Pamela, Or Virtue Rewarded

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The Floating Press, Dec 1, 2009 - Fiction - 961 pages
11 Reviews
For a fascinating glimpse into eighteenth-century morals and values, take a look at Samuel Richardson's Pamela, or Virtue Rewarded. A blockbuster of a bestseller in its day, Pamela recounts the tribulations of a poor housekeeper who is forced constantly to fend off the prurient advances of her employer. Her reward? Pamela is offered -- and accepts -- her lustful master's hand in marriage and is thrust into upper-class society.
 

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LibraryThing Review

User Review  - Lukerik - LibraryThing

If you're into BDSM you're going to love this novel. If your urges don't run that way then you'll probably not 'get' it. I loved it. Richardson re-wrote it three times in an attempt to make it less ... Read full review

LibraryThing Review

User Review  - penelopemarzec - LibraryThing

I read this book because it was a bestseller after it was published in 1740. I read it because it was the first novel of its kind. As a romance writer, I was curious about it. As a writer of ... Read full review

Contents

Letter XXVI
127
Letter XXVII
133
Letter XXVIII
141
Letter XXIX
150
Letter XXX
163
Letter XXXI
171
Letter XXXII Onwards
195
Conclusion
953
Copyright

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About the author (2009)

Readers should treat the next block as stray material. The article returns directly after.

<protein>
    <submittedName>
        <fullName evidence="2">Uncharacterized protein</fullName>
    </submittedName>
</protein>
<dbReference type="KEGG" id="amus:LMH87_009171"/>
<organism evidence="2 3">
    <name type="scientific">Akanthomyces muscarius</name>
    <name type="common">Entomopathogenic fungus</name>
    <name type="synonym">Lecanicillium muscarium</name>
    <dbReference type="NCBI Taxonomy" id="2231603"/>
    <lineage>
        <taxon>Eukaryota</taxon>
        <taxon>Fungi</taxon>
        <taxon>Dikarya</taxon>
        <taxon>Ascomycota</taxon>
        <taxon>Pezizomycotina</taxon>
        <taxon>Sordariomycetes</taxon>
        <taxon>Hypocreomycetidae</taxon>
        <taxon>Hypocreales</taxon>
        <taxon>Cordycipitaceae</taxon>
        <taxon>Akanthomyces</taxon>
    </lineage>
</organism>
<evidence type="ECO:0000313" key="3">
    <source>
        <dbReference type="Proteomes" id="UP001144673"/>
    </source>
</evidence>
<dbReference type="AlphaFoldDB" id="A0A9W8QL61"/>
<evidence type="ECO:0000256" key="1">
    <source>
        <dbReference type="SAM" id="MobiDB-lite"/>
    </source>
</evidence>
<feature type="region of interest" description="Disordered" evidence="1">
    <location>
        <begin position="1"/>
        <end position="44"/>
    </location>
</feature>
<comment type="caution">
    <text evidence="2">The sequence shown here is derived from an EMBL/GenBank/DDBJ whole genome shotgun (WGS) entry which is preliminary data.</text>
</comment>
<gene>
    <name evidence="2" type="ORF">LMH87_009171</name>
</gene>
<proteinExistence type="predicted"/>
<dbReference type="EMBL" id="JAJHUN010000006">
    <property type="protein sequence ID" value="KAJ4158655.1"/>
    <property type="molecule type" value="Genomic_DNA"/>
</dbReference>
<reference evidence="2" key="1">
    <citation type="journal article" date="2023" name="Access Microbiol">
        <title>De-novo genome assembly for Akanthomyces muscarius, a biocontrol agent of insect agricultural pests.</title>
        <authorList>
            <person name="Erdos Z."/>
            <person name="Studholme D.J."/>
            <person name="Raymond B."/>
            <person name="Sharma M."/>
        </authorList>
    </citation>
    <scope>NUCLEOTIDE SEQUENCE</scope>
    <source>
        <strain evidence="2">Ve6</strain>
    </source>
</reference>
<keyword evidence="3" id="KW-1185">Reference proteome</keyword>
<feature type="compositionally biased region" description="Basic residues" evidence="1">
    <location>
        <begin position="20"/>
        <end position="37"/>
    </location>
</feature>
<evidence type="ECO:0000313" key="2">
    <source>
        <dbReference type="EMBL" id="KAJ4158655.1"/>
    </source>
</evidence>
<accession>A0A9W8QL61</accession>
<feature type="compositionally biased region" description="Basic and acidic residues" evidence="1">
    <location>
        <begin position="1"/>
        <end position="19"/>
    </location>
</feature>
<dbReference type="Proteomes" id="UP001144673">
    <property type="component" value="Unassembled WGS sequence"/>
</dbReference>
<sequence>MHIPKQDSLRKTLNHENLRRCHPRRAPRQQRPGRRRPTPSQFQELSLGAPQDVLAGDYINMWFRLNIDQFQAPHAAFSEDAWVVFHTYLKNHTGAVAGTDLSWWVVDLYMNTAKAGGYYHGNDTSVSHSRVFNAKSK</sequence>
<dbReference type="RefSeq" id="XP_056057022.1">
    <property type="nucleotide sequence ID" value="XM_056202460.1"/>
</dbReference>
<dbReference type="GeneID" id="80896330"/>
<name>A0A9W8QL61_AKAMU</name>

A printer and bookseller who wrote love letters for servant girls as an apprentice, studied nights to improve himself, and married the boss's daughter, Samuel Richardson undertook at age 50 to write a book of sample courtesy notes, marriage proposals, job applications, and business letters for young people. While imagining situations for this book, he recalled an old scandal and developed it into Pamela, or Virtue Rewarded (1740--44), a novel about a servant girl whose firmness, vitality, literacy, and superior intelligence turn her master's lust into a decorous love that leads to their marriage. All of Pamela's virtues of fresh characterization, immediacy (what Richardson called "writing to the moment" of the character's consciousness), and the involvement of the reader in the character's intense and fluctuating fantasies, together with a much more focused seriousness, a more varied and differentiated cast of letter writers, and a more fundamental examination of moral and social issues, make his second novel, Clarissa Hawlowe (1747--48), a masterpiece. Although anyone who reads this huge novel for its plot may hang himself (as Richardson's friend Samuel Johnson said), readers have been fascinated by the complex conflict between Clarissa Harlowe and Robert Lovelace, two of the most fully realized characters, psychologically and socially, in all of literature. Like such great successors as Rousseau (see Vol. 3), an acknowledged follower of Richardson, Dostoevsky (see Vol. 2), and D. H. Lawrence, Richardson understands and shows us, in Diderot's (see Vols. 2 and 4) appreciative image, the black recesses of the cave of the mind. Although Richardson's last novel, Sir Charles Grandison (1753--54), like Pamela Part II , mainly undertakes comic delineation of manners, it also examines the serious issues of love between a Protestant and a Catholic, and experiments technically with flashbacks, with stenographic reports, and most assertively with a pure hero, a male Clarissa of irresistible charm and power. At its best, Richardson's work fuses the epistolary technique, the use of dramatic scenes, the traditions of religious biography, and the elements of current romantic fiction to achieve precise analysis, an air of total verisimilitude, and a vision of a world of primal psychological forces in conflict.

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